There are fundamentalist atheists out there, don't get me wrong (I can't stomach Dawkins, personally), and yes I can be one on occasion myself.

Believers seem to fail to make the distinction between atheists expressing their own opinion, and the actual attacking of the Christians' personal beliefs.

But again, since it's all subjective (there's that word again), there can be no "meeting in the middle" because Christians are, by and large, unwilling to dialogue "the hard questions". This post on Otagosh (also be sure to read the associated links (last one is PDF), for a good example of where atheists and Christians may, at last, "meet in the middle".

If the Christians are willing to give up their own fundamentalism and bibliomancy, that is.

Anonymous said...

"The truth is that those ministers of the former WCG, still stand out as an example of institutional disgrace. May they be forever ridiculed."

Amen! Especially now that they are preying on the poverty-stricken masses in Third World nations.

Junior just didn't sink low enough, with his 15% take from each congregation, for his own personal slush fund.

Am I being slanderous? Let Grace Communion International/Worldwide Church of God open its books to all and prove me wrong!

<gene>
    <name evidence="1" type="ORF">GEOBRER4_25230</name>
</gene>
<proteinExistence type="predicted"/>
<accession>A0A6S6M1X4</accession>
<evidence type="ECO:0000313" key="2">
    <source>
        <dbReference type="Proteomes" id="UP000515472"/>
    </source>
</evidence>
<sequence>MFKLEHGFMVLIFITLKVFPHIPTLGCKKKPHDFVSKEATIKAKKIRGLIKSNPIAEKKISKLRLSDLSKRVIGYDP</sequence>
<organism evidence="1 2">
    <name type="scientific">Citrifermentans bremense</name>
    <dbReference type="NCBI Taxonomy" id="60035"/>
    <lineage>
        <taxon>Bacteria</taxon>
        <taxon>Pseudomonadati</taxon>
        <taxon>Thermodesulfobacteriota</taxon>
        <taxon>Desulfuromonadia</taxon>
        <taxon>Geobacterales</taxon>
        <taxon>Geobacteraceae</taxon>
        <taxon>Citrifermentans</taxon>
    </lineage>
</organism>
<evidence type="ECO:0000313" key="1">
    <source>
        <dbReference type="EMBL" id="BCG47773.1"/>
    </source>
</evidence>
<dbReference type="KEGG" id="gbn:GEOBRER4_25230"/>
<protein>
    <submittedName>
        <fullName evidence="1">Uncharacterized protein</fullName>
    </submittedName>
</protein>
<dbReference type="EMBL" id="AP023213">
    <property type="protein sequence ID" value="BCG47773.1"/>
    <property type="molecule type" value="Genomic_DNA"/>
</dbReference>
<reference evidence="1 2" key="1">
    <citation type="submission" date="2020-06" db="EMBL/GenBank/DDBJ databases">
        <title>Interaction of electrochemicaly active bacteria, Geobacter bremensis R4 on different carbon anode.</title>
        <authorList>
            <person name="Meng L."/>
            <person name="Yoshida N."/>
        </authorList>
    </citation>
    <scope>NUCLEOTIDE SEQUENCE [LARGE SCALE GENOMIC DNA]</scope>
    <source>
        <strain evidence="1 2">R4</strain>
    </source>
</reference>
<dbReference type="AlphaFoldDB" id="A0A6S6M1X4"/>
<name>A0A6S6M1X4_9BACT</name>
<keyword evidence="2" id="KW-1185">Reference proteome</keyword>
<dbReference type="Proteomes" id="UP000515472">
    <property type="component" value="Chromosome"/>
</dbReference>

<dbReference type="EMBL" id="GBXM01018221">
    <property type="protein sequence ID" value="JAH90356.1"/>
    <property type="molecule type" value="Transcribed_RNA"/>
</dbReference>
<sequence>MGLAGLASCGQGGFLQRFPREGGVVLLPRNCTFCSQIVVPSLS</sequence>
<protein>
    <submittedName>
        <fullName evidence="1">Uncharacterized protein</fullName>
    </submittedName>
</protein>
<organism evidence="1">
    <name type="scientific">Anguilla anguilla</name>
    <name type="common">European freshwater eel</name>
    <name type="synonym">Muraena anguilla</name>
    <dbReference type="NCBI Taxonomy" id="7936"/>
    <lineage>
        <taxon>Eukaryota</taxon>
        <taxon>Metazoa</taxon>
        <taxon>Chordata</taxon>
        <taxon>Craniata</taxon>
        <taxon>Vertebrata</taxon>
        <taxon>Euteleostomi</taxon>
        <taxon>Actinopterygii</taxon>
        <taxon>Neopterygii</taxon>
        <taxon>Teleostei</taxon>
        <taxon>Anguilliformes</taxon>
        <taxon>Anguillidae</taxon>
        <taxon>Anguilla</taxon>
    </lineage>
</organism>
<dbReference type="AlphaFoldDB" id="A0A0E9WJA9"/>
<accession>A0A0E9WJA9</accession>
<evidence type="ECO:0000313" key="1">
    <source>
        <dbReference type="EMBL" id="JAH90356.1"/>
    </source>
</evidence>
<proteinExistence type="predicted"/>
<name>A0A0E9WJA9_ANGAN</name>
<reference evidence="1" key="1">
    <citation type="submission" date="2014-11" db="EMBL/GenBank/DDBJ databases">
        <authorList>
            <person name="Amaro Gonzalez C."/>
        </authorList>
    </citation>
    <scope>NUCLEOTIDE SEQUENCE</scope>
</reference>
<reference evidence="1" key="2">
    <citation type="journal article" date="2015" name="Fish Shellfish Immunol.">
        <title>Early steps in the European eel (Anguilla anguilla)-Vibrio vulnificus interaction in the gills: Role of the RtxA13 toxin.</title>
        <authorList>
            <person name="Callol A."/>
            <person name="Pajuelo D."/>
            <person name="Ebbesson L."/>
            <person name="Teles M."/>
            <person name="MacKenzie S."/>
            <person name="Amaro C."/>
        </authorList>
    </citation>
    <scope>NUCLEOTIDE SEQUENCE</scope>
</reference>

Yeah. I'm not holding my breath, either.

Anonymous said...

"When good is chosen in the absence of law or penalties, there is a sweet purity to it all."

Agreed. I experience this, as well, as one who IS good...without God.

(And no, that's not an altar call for fundie atheism, that's just my own personal opinion.)

Ralph said...

Of course I'm not christian, nor share any collective beliefs in christianity. But Romans 8:29-30 cancels all christian attempts to organize in God's name, anyway.

If God has already predestined, foreknown, called and chosen them, then there simply exists no "free will" opportunity for any religion to claim any special relationship to God.

So, from that scripture alone, christianity never was a true representative of God, and HWA couldn't have been, because he depended on our freee will choice to follow him.

If you believe the New testament, you can't be a christian, because you can't choose to be one of God's children. If you don't believe the bible, you aren't going to be christian or anything else anyway.

Actually, you only have one possibly correct choice, and that's to be free from all human systems of religion, whatever they are. If the bible is true, your choice will change nothing, and if the bible is false, your choice will change nothing. Therefore, from either perspective, your only correct choice is to be free from all human authorities.

Anonymous said...

Hey Neo, did you get that email problem fixed?